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Investors having a difficult time identifying bubbles again

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Facts do not cease to exist because they are ignored.

- Aldous Huxley, author of Brave New World

The novel, Brave New World, introduced the author's anticipated development in the fields of reproductive technology, sleep-learning, and psychological manipulation in general. While people like H.G. Wells wrote about a more utopian future, Huxley promoted a scarier version of the future.

While I am not trying to depict a scarier version of the future, the "facts" of the market seem to be ignored. That is the problem with speculative bubbles. Facts are conveniently overlooked. I discussed the nature of speculative bubbles in my book. Whether it was the tulip bulb craze in Holland, Beanie Babies, real estate, and now the stock market (again), bubbles have common features. Something called absence blindness prohibits us from identifying those things we cannot see - a common bubble characteristic.

For example, while watching a football game, how many of you spend time observing the blocking of the offensive linemen? If you were watching live, my guess is you simply track the ball. If you were watching TV, you have no choice but to follow the ball. Now when the quarterback gets sacked, we notice the linemen don't we? No one sees all of the intricacies of the offensive line play until something bad happens.

That is the behavior of a speculative bubble. As long as the market keeps going up nobody cares why, though when the market fractures, we have the post-bubble reaction (collapsing markets, recriminations of "guilty" parties, government attempts to restore confidence) [E$caping Oz, Chapter 8]. Regular readers of this column understand the "why" of a speculative bubble (favorable public psychology, herding instinct, means to speculate with credit).

The favorable public psychology is quite evident. See recent headlines.

"Waiting for a 10% correction? Don't hold your breath" (USA Today, 11/12/13)

"Many scoff at notion stock bubble exists" (Associated Press, 11/19/13)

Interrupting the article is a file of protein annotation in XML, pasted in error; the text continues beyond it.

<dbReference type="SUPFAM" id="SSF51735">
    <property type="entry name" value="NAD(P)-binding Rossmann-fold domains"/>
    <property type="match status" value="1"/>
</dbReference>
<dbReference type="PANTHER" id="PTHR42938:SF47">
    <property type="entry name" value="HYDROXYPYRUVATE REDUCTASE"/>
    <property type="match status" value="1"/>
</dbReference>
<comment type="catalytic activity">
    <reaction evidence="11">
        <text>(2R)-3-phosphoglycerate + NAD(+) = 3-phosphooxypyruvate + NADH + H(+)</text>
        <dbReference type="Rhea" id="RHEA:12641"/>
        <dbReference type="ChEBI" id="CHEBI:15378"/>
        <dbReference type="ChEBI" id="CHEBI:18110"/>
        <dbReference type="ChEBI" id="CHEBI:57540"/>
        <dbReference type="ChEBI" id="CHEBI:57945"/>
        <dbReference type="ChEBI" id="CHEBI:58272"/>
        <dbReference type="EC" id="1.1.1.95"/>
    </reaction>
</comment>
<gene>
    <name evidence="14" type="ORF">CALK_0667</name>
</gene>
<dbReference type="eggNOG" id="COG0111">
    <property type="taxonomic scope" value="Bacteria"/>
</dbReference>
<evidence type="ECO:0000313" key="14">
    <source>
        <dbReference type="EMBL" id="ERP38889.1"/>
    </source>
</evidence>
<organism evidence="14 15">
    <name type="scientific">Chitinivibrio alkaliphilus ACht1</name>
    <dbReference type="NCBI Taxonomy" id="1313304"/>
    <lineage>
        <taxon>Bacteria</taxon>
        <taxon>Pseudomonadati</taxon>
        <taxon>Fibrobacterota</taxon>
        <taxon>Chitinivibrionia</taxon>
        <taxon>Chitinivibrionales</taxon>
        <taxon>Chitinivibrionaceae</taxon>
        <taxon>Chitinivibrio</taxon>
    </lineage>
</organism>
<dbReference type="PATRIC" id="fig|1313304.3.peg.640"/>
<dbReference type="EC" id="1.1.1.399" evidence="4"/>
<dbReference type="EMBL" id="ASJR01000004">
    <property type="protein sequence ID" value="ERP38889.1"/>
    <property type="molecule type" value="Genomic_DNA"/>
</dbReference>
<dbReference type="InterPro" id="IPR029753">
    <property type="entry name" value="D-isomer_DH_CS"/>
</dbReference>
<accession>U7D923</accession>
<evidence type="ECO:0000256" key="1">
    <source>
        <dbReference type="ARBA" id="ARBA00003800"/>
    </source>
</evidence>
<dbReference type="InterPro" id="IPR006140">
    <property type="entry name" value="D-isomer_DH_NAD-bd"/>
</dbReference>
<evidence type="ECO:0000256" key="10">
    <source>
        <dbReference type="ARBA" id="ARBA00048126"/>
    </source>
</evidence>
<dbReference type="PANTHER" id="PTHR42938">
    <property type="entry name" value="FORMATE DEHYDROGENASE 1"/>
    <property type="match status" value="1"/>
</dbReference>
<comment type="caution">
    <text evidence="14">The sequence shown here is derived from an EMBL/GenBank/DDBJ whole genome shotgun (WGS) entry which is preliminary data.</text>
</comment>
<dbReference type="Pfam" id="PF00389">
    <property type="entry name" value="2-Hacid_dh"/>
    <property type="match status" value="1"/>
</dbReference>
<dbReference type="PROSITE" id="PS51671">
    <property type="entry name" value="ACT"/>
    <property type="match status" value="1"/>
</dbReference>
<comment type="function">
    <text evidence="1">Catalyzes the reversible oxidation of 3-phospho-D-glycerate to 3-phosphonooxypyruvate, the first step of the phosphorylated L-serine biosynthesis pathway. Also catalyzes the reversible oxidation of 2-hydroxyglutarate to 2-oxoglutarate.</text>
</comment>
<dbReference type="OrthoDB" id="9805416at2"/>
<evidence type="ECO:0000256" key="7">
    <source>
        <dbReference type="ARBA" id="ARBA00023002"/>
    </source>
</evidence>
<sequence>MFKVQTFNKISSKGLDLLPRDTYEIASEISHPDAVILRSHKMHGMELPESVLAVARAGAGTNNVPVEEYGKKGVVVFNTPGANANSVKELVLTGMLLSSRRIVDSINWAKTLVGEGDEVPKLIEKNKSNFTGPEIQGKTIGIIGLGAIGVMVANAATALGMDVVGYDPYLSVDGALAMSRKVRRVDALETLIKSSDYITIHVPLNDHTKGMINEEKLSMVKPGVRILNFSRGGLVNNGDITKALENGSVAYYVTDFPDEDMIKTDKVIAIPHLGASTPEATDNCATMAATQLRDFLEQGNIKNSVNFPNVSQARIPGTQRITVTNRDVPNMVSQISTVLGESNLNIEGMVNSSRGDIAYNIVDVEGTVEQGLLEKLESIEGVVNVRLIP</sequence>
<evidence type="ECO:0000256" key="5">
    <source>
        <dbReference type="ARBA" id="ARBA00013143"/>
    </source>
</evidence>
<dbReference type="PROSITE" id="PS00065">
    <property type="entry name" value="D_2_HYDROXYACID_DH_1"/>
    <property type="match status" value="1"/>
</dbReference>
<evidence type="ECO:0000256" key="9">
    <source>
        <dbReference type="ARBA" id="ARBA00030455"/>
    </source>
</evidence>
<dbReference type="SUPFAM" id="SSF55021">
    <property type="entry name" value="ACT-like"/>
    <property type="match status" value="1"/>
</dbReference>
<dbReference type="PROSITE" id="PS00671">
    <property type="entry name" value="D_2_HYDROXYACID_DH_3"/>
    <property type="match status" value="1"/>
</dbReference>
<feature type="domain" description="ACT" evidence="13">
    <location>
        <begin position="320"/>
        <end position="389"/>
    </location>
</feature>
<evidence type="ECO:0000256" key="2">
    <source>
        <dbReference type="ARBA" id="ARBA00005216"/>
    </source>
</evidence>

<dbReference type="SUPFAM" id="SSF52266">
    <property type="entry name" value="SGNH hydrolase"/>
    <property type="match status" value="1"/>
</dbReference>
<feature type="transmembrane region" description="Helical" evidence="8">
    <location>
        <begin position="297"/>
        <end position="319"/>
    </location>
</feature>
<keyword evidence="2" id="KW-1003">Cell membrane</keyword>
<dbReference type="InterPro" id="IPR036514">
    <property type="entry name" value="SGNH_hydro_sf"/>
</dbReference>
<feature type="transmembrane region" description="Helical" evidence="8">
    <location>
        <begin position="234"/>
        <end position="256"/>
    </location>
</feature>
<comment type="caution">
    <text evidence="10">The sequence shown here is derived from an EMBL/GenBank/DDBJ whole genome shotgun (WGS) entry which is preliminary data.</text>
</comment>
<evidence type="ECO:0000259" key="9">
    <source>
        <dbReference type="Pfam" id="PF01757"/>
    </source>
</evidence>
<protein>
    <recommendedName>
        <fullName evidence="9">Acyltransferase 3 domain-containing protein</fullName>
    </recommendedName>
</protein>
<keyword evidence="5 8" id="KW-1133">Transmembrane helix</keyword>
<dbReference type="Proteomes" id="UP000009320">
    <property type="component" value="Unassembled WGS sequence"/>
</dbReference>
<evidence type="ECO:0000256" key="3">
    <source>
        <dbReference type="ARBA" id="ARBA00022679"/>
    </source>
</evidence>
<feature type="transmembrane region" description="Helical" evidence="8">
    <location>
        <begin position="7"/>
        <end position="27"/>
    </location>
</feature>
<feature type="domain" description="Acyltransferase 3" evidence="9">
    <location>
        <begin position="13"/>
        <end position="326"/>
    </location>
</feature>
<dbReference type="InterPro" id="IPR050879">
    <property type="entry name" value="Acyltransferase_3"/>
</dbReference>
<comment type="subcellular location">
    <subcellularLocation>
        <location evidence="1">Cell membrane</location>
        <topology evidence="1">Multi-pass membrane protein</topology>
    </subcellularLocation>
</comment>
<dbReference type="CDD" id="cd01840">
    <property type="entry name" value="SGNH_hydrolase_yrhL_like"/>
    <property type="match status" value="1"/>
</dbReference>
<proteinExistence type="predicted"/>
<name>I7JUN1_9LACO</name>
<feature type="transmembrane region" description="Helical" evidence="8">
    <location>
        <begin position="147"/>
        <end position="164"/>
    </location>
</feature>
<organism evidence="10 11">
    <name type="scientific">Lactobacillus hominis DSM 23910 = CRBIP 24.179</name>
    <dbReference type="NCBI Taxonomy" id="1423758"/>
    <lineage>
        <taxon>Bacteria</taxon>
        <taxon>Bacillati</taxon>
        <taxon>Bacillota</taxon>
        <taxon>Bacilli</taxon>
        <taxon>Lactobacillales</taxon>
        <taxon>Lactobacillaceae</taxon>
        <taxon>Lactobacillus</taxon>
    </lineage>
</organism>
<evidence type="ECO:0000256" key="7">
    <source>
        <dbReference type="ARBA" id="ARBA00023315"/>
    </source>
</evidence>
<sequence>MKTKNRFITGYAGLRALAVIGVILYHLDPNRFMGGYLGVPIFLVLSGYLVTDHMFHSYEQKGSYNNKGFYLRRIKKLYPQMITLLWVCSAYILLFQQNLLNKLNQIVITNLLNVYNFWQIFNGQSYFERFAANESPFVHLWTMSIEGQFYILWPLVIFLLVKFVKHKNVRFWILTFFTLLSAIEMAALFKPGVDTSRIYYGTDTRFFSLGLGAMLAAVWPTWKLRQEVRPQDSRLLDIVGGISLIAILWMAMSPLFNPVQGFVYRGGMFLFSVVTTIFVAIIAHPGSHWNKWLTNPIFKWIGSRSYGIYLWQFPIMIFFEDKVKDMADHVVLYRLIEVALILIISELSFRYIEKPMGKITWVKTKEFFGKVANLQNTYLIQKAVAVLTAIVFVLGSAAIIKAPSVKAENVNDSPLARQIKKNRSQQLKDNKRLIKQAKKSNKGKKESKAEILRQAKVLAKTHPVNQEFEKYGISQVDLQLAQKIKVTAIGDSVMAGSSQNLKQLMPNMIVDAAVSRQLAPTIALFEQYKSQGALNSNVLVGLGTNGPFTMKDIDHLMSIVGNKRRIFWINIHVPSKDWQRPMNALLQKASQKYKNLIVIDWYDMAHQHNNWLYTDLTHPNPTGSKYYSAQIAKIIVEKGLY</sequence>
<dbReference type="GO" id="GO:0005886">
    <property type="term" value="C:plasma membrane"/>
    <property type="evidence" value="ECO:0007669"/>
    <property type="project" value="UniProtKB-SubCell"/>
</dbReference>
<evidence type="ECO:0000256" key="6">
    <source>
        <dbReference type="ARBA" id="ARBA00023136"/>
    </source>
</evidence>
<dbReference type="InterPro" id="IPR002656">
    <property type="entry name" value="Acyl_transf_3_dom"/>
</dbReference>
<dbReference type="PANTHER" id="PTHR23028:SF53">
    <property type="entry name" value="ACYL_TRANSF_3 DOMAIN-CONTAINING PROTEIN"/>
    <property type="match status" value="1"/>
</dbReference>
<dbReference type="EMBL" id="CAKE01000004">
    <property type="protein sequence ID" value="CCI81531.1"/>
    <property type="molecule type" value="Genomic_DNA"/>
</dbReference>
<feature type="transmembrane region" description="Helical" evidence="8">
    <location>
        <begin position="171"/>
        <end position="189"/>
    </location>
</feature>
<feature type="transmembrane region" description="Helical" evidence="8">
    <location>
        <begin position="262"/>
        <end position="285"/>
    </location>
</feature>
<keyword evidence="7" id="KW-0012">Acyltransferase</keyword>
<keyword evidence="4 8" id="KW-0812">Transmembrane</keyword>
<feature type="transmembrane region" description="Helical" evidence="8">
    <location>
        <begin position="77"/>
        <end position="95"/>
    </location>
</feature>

"Stocks not near a bubble" (CNN Money, 11/15/13)

"Another bear falls by the wayside" (MoneyBeat, 11/26/13)

"In Silicon Valley, partying like it's 1999 once more" (NY Times, 11/26/13)

"Former Fed Chairman Greenspan sees no bubble as Dow tops 16,000" (Bloomberg, 11/27/13)

"Profit warnings reach peak" (USA Today, 12/12/13)

The last headline would seem to argue against my commentary. Within the story, however, we read how CEOs are warning of profit misses the likes not seen since 2001 (remember the recession at that time?). Despite these red flags from those in the know, absence blindness persists and the facts are ignored. A purely rational investor would heed these warnings and proceed cautiously, if at all, towards stocks. The bubble psychology suggests that since the Fed Wizards are still in control, the facts announced by CEOs are inconsequential. If you ever doubted that psychology drives markets, hopefully this will clear it up!

My fear is that we are squarely in the middle of stock bubble 2.0. As this bubble deflates, and it will, the public's mood will be decidedly more hostile than it was in 2008-2009. As the old saying goes,

Fool me once, shame on you.

Fool me twice, shame on me.

Investors are hoping for the Bushism from 2002 when he said,

Fool me — you can't get fooled again.

Unfortunately, that is the consequence of the bubble - the speculative investor gets fooled again.

Jim Mosquera is the author of E$caping Oz: Protecting your wealth during the financial crisis.




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